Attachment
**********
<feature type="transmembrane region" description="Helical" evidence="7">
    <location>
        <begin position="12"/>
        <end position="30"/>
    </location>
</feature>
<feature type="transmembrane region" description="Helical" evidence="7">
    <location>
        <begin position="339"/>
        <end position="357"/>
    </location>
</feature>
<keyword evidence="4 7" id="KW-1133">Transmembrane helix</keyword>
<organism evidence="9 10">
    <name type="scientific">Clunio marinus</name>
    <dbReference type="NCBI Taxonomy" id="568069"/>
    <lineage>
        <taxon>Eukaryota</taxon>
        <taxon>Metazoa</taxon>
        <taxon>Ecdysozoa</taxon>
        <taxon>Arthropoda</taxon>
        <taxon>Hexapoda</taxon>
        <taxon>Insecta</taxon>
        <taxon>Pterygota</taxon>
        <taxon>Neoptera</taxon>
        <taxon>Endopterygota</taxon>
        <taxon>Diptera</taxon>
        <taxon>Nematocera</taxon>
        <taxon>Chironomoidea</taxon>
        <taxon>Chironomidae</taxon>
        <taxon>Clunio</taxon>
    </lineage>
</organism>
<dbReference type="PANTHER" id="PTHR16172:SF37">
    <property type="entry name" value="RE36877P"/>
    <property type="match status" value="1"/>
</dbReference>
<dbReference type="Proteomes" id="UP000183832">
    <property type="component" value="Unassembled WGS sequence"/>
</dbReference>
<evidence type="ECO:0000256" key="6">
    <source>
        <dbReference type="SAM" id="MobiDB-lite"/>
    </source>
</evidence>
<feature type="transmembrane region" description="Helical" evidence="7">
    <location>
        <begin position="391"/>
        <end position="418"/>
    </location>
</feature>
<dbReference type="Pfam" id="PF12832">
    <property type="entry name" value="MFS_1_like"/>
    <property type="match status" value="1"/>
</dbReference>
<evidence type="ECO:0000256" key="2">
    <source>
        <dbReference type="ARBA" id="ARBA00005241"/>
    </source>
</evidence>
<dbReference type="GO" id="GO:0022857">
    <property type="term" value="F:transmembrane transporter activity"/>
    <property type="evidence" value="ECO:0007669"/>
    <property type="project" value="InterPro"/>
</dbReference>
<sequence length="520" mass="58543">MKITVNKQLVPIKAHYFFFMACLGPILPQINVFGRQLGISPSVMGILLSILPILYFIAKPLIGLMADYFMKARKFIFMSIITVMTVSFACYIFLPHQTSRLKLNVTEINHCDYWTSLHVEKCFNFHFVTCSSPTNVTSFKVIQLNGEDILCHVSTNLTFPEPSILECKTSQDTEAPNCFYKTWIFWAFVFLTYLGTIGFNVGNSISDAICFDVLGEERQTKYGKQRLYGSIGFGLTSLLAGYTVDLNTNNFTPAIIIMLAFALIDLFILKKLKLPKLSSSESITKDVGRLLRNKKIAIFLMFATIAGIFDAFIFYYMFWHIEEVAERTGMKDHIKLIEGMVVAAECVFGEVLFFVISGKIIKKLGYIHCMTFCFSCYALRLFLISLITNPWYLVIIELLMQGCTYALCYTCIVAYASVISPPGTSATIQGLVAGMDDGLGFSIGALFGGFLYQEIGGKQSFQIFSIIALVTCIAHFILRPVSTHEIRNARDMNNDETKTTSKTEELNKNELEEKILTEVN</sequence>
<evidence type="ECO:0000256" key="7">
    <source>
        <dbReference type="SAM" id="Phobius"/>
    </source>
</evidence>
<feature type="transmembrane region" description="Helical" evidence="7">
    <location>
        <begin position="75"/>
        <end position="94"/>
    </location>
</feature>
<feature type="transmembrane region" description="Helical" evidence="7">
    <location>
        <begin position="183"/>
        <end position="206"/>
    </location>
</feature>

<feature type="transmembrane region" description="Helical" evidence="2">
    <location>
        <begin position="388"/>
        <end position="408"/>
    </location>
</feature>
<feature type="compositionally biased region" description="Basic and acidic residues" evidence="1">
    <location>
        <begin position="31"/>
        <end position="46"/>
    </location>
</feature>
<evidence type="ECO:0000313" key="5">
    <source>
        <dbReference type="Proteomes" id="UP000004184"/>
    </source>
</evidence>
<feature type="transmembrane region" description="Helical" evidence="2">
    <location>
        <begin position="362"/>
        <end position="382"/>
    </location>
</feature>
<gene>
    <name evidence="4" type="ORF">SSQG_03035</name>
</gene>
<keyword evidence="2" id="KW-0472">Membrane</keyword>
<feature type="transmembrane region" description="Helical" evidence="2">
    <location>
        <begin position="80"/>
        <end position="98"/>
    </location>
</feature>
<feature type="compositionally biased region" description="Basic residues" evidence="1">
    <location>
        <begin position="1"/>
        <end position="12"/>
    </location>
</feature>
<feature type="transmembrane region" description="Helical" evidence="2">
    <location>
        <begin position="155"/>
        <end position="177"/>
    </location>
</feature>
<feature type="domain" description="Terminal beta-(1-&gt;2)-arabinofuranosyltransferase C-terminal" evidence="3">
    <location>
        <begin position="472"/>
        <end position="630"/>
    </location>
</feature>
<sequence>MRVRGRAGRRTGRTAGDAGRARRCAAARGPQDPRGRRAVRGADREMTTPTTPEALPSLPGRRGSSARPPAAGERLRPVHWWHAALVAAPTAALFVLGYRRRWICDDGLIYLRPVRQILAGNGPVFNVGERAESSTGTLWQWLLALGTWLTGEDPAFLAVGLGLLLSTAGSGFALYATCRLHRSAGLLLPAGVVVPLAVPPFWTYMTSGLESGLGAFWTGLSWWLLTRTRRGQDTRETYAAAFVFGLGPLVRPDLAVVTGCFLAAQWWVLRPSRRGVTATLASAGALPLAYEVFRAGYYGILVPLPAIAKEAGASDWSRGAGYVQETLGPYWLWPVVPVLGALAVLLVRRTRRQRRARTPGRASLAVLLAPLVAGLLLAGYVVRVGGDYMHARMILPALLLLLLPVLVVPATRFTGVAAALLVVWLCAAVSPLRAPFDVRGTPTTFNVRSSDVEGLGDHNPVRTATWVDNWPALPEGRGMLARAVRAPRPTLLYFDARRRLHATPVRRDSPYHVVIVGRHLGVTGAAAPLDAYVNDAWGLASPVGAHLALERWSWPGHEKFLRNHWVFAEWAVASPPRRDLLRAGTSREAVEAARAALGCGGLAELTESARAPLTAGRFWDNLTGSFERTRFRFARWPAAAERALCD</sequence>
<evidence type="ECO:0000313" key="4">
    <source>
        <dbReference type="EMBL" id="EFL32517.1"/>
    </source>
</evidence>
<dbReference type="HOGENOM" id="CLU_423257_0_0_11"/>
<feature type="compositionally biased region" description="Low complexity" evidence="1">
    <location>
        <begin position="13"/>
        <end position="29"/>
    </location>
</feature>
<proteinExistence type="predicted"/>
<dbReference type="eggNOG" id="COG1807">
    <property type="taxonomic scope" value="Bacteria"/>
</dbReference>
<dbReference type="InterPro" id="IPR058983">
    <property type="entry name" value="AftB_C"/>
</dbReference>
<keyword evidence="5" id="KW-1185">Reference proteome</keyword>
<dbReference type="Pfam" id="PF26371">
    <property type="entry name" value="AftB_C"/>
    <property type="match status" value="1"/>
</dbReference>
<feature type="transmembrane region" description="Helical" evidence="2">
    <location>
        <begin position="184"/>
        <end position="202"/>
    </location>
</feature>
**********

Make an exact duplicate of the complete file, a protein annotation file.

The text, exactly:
<feature type="transmembrane region" description="Helical" evidence="7">
    <location>
        <begin position="12"/>
        <end position="30"/>
    </location>
</feature>
<feature type="transmembrane region" description="Helical" evidence="7">
    <location>
        <begin position="339"/>
        <end position="357"/>
    </location>
</feature>
<keyword evidence="4 7" id="KW-1133">Transmembrane helix</keyword>
<organism evidence="9 10">
    <name type="scientific">Clunio marinus</name>
    <dbReference type="NCBI Taxonomy" id="568069"/>
    <lineage>
        <taxon>Eukaryota</taxon>
        <taxon>Metazoa</taxon>
        <taxon>Ecdysozoa</taxon>
        <taxon>Arthropoda</taxon>
        <taxon>Hexapoda</taxon>
        <taxon>Insecta</taxon>
        <taxon>Pterygota</taxon>
        <taxon>Neoptera</taxon>
        <taxon>Endopterygota</taxon>
        <taxon>Diptera</taxon>
        <taxon>Nematocera</taxon>
        <taxon>Chironomoidea</taxon>
        <taxon>Chironomidae</taxon>
        <taxon>Clunio</taxon>
    </lineage>
</organism>
<dbReference type="PANTHER" id="PTHR16172:SF37">
    <property type="entry name" value="RE36877P"/>
    <property type="match status" value="1"/>
</dbReference>
<dbReference type="Proteomes" id="UP000183832">
    <property type="component" value="Unassembled WGS sequence"/>
</dbReference>
<evidence type="ECO:0000256" key="6">
    <source>
        <dbReference type="SAM" id="MobiDB-lite"/>
    </source>
</evidence>
<feature type="transmembrane region" description="Helical" evidence="7">
    <location>
        <begin position="391"/>
        <end position="418"/>
    </location>
</feature>
<dbReference type="Pfam" id="PF12832">
    <property type="entry name" value="MFS_1_like"/>
    <property type="match status" value="1"/>
</dbReference>
<evidence type="ECO:0000256" key="2">
    <source>
        <dbReference type="ARBA" id="ARBA00005241"/>
    </source>
</evidence>
<dbReference type="GO" id="GO:0022857">
    <property type="term" value="F:transmembrane transporter activity"/>
    <property type="evidence" value="ECO:0007669"/>
    <property type="project" value="InterPro"/>
</dbReference>
<sequence length="520" mass="58543">MKITVNKQLVPIKAHYFFFMACLGPILPQINVFGRQLGISPSVMGILLSILPILYFIAKPLIGLMADYFMKARKFIFMSIITVMTVSFACYIFLPHQTSRLKLNVTEINHCDYWTSLHVEKCFNFHFVTCSSPTNVTSFKVIQLNGEDILCHVSTNLTFPEPSILECKTSQDTEAPNCFYKTWIFWAFVFLTYLGTIGFNVGNSISDAICFDVLGEERQTKYGKQRLYGSIGFGLTSLLAGYTVDLNTNNFTPAIIIMLAFALIDLFILKKLKLPKLSSSESITKDVGRLLRNKKIAIFLMFATIAGIFDAFIFYYMFWHIEEVAERTGMKDHIKLIEGMVVAAECVFGEVLFFVISGKIIKKLGYIHCMTFCFSCYALRLFLISLITNPWYLVIIELLMQGCTYALCYTCIVAYASVISPPGTSATIQGLVAGMDDGLGFSIGALFGGFLYQEIGGKQSFQIFSIIALVTCIAHFILRPVSTHEIRNARDMNNDETKTTSKTEELNKNELEEKILTEVN</sequence>
<evidence type="ECO:0000256" key="7">
    <source>
        <dbReference type="SAM" id="Phobius"/>
    </source>
</evidence>
<feature type="transmembrane region" description="Helical" evidence="7">
    <location>
        <begin position="75"/>
        <end position="94"/>
    </location>
</feature>
<feature type="transmembrane region" description="Helical" evidence="7">
    <location>
        <begin position="183"/>
        <end position="206"/>
    </location>
</feature>

<feature type="transmembrane region" description="Helical" evidence="2">
    <location>
        <begin position="388"/>
        <end position="408"/>
    </location>
</feature>
<feature type="compositionally biased region" description="Basic and acidic residues" evidence="1">
    <location>
        <begin position="31"/>
        <end position="46"/>
    </location>
</feature>
<evidence type="ECO:0000313" key="5">
    <source>
        <dbReference type="Proteomes" id="UP000004184"/>
    </source>
</evidence>
<feature type="transmembrane region" description="Helical" evidence="2">
    <location>
        <begin position="362"/>
        <end position="382"/>
    </location>
</feature>
<gene>
    <name evidence="4" type="ORF">SSQG_03035</name>
</gene>
<keyword evidence="2" id="KW-0472">Membrane</keyword>
<feature type="transmembrane region" description="Helical" evidence="2">
    <location>
        <begin position="80"/>
        <end position="98"/>
    </location>
</feature>
<feature type="compositionally biased region" description="Basic residues" evidence="1">
    <location>
        <begin position="1"/>
        <end position="12"/>
    </location>
</feature>
<feature type="transmembrane region" description="Helical" evidence="2">
    <location>
        <begin position="155"/>
        <end position="177"/>
    </location>
</feature>
<feature type="domain" description="Terminal beta-(1-&gt;2)-arabinofuranosyltransferase C-terminal" evidence="3">
    <location>
        <begin position="472"/>
        <end position="630"/>
    </location>
</feature>
<sequence>MRVRGRAGRRTGRTAGDAGRARRCAAARGPQDPRGRRAVRGADREMTTPTTPEALPSLPGRRGSSARPPAAGERLRPVHWWHAALVAAPTAALFVLGYRRRWICDDGLIYLRPVRQILAGNGPVFNVGERAESSTGTLWQWLLALGTWLTGEDPAFLAVGLGLLLSTAGSGFALYATCRLHRSAGLLLPAGVVVPLAVPPFWTYMTSGLESGLGAFWTGLSWWLLTRTRRGQDTRETYAAAFVFGLGPLVRPDLAVVTGCFLAAQWWVLRPSRRGVTATLASAGALPLAYEVFRAGYYGILVPLPAIAKEAGASDWSRGAGYVQETLGPYWLWPVVPVLGALAVLLVRRTRRQRRARTPGRASLAVLLAPLVAGLLLAGYVVRVGGDYMHARMILPALLLLLLPVLVVPATRFTGVAAALLVVWLCAAVSPLRAPFDVRGTPTTFNVRSSDVEGLGDHNPVRTATWVDNWPALPEGRGMLARAVRAPRPTLLYFDARRRLHATPVRRDSPYHVVIVGRHLGVTGAAAPLDAYVNDAWGLASPVGAHLALERWSWPGHEKFLRNHWVFAEWAVASPPRRDLLRAGTSREAVEAARAALGCGGLAELTESARAPLTAGRFWDNLTGSFERTRFRFARWPAAAERALCD</sequence>
<evidence type="ECO:0000313" key="4">
    <source>
        <dbReference type="EMBL" id="EFL32517.1"/>
    </source>
</evidence>
<dbReference type="HOGENOM" id="CLU_423257_0_0_11"/>
<feature type="compositionally biased region" description="Low complexity" evidence="1">
    <location>
        <begin position="13"/>
        <end position="29"/>
    </location>
</feature>
<proteinExistence type="predicted"/>
<dbReference type="eggNOG" id="COG1807">
    <property type="taxonomic scope" value="Bacteria"/>
</dbReference>
<dbReference type="InterPro" id="IPR058983">
    <property type="entry name" value="AftB_C"/>
</dbReference>
<keyword evidence="5" id="KW-1185">Reference proteome</keyword>
<dbReference type="Pfam" id="PF26371">
    <property type="entry name" value="AftB_C"/>
    <property type="match status" value="1"/>
</dbReference>
<feature type="transmembrane region" description="Helical" evidence="2">
    <location>
        <begin position="184"/>
        <end position="202"/>
    </location>
</feature>